The United States District Court for the Southern District of Indiana has held that coverage under a claims-made-and-reported policy is not illusory where coverage is unavailable for claims that do not satisfy the policy’s claims-made, reporting, and retroactive date requirements. Sunshine v. Gen. Star Nat’l Ins. Co., 2016 WL 5371848 (S.D. Ind. Sept. 26, 2016).
The insured, a real estate appraisal service, was sued for alleged misrepresentations and inaccuracies in a real estate appraisal. The insured maintained errors and omissions policies from two insurers and sought coverage for the lawsuit under both policies. The appraisal was performed by the insured during the policy period of one insurer, and the claim was first made during the policy period of the second insurer. The insurers denied coverage because the claim was either not made during the policy period or the underlying wrongful act occurred before the later policy’s retroactive date. The insured filed a suit against the insurers for breach of contract, or alternatively, that coverage under the policies was illusory.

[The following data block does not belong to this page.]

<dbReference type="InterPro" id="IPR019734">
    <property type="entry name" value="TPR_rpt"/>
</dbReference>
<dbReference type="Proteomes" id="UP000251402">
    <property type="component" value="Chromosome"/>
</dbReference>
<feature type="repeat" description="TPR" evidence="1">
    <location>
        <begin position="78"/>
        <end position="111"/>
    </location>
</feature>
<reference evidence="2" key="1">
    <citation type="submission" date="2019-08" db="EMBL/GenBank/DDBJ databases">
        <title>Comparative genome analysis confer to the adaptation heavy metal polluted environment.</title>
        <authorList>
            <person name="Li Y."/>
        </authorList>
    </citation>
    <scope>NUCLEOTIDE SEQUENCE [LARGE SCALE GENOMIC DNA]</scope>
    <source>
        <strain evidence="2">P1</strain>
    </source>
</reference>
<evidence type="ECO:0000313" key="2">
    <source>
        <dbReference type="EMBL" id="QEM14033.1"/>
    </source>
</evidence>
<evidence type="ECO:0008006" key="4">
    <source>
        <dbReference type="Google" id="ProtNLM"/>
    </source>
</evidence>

The court granted the insurers’ motions to dismiss the insured’s claims. The court dismissed the insured’s breach of contract claim because the insured failed to satisfy the policies’ requirements that (1) the alleged wrongful act occur after the retroactive date; (2) the claim be made during the policy period; and (3) the claim be reported during the policy period. Because the insured failed to plead a breach of contract claim, the court also dismissed the insured’s bad faith and deception claims against the insurers. In addition, the court held that coverage under the policies was not illusory, and that the retroactive dates limiting coverage to wrongful acts two or three years before the start of the policy periods was reasonable.